They just love the warm, tropical climate that south America has to offer.
That’s why we’ve also provided them with a heated pool house. Lucky flamingos!
With their distinctive pink feathers, long spindly legs and the ability to stand on one leg for up to four hours our Chilean flamingos are instantly recognisable.
Did you know that when a flamingo chick is born, it isn’t pink at all? In fact it’s a dull grey colour. The familiar pink colour comes from their diet. Their natural diet would consist of mainly algae, shrimp and plankton. All these have what they call ‘carotenoid’ (the same pigment which makes carrots orange). It’s this pigment, or colouring, that turns flamingos pink.
Flamingo numbers have gone down in the last fifty years or so. The main reasons for this are changes in their habitat, increased hunting and environmental factors too.
Chilean flamingo questions and answers
What is a group of flamingos called? There are many names which describe a large gathering of flamingos. They’re sometimes referred to as a stand of flamingos. Or how about a regiment or a colony? All good but here at Folly Farm we have a particular favourite and it’s this – a flamboyance of flamingos…we think that sums them up nicely, don’t you?
How many eggs do they lay? They lay only one egg a year.
Why is their beak shaped like that? It’s designed that way so they can filter feed in the water. They actually hold it upside down to filter out the small bits of food in the water and it actually looks like they are ‘nibbling’ the surface.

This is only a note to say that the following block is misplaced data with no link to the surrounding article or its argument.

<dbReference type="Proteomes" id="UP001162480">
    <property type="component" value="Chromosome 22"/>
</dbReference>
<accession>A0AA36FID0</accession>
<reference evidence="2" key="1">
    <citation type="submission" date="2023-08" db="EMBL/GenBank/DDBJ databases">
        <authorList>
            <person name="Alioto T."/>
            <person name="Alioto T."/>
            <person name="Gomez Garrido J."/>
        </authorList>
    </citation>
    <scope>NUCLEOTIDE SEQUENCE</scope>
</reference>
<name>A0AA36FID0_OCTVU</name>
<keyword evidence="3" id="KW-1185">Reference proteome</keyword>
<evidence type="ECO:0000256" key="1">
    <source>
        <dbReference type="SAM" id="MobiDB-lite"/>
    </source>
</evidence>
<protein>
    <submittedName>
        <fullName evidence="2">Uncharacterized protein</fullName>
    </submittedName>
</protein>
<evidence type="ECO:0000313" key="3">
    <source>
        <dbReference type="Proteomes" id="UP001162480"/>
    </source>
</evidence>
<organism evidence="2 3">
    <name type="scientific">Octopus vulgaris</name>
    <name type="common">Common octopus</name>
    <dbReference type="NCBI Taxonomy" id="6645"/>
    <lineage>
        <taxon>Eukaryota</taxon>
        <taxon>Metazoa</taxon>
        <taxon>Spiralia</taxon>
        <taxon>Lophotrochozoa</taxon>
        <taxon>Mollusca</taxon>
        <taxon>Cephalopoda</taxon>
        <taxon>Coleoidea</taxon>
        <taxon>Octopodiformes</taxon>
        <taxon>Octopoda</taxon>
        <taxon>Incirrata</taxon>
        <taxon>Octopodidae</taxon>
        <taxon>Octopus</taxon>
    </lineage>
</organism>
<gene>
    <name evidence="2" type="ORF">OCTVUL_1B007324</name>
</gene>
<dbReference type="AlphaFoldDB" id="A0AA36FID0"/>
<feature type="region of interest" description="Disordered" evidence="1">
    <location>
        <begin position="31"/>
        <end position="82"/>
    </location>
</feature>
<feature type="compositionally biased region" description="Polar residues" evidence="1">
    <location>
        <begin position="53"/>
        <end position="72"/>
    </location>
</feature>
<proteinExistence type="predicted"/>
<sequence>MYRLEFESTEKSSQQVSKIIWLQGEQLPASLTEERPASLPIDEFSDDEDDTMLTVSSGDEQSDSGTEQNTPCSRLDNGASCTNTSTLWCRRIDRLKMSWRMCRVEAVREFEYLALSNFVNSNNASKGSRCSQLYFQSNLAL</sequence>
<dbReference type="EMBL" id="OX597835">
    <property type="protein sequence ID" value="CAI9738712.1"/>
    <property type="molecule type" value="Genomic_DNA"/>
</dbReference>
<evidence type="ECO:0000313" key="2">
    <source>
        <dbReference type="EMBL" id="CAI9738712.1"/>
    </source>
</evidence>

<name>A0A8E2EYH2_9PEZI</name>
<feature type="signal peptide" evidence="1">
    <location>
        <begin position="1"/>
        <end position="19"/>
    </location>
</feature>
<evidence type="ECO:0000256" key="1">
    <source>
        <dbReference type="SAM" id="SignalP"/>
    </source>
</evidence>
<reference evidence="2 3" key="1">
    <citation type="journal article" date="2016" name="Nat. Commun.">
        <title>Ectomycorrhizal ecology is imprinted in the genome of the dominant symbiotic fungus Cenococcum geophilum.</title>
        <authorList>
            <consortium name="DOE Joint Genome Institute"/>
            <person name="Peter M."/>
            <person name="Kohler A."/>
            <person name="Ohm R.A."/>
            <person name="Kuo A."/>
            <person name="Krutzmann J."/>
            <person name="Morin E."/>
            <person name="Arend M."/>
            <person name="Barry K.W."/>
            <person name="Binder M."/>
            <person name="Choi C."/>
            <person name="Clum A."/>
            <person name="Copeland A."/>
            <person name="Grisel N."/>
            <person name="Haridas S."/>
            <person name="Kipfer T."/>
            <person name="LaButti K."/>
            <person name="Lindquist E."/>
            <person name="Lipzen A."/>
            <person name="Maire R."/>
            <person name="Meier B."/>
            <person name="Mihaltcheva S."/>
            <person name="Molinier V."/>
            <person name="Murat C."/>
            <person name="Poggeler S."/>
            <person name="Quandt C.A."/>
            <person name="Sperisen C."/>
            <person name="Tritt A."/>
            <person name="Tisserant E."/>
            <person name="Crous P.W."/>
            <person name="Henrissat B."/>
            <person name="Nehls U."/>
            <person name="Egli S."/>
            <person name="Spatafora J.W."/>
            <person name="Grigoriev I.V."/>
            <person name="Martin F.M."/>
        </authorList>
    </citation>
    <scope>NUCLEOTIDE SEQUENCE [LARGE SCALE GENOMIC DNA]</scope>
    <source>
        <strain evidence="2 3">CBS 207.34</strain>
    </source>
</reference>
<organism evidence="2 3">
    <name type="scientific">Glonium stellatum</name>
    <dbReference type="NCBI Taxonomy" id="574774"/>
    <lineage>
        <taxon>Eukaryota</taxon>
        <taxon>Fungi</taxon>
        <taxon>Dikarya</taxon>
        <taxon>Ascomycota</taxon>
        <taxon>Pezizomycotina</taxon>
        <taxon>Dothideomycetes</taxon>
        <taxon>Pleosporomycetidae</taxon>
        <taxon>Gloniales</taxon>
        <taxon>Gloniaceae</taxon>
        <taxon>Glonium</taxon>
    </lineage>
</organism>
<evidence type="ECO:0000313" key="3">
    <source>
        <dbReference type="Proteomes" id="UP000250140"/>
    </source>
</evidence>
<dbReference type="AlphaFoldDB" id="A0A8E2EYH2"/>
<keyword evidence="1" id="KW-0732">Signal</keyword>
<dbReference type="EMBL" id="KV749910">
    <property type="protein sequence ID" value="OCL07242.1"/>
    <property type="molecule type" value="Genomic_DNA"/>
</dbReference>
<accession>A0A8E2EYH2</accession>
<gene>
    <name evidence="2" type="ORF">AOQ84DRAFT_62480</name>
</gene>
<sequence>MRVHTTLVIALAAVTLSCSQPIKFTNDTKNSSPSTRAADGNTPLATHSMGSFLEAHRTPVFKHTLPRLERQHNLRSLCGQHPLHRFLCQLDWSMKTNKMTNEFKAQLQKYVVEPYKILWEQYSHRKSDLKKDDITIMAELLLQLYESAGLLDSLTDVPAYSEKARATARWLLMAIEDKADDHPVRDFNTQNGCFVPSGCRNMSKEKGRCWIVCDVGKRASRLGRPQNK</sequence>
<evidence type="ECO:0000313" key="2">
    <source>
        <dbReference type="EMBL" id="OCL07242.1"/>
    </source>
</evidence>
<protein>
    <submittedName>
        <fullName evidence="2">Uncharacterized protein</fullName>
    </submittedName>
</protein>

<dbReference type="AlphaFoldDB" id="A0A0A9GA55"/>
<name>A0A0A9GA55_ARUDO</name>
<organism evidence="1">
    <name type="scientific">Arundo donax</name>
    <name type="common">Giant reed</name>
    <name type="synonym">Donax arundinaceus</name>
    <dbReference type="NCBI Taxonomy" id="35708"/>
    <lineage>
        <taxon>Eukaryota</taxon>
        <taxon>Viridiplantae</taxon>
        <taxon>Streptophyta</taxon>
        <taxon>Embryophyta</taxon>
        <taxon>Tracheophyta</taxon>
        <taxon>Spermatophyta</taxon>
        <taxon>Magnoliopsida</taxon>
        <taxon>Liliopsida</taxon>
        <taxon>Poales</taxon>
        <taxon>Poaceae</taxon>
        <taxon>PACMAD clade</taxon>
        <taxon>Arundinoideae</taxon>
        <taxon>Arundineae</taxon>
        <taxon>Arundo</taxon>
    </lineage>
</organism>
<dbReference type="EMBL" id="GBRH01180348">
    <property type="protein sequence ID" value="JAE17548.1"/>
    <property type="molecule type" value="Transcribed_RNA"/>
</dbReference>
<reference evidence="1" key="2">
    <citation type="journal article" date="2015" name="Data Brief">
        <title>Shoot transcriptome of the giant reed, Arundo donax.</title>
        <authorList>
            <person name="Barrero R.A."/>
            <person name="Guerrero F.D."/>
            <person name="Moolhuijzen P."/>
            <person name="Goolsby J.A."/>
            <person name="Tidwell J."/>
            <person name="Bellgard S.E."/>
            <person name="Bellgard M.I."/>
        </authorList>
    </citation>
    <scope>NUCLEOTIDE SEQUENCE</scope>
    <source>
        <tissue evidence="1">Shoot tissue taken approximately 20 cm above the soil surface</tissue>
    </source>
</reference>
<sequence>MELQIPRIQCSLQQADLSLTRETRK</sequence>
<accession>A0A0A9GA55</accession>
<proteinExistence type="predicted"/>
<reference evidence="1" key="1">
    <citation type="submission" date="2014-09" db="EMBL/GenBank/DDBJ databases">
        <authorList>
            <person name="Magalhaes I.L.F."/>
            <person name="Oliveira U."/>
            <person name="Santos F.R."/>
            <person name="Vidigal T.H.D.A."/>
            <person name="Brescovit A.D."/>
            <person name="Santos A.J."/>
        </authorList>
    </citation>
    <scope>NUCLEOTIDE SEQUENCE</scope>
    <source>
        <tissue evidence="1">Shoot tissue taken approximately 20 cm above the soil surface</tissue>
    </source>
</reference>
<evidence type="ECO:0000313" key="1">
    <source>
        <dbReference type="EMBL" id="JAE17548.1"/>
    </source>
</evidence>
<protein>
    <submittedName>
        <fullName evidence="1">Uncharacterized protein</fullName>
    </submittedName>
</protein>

How tall can flamingos get? Our Chilean flamingos can reach a height of about 130cm (51 inches) whereas the greater flamingo is the largest flamingo in the world and they can grow up to 187cm (74 inches) tall.
So why do they stand on one leg? Well…there’s lots of people with lots of different theories on this but the one that we accept the most is that they do it in order to save energy and preserve body heat.
We're proud to be members of the British and Irish Association of Zoos and Aquariums (BIAZA) and the European Association of Zoos and Aquaria (EAZA). Our membership means we share knowledge with leading zoos across the UK and Europe, and we learn from them too.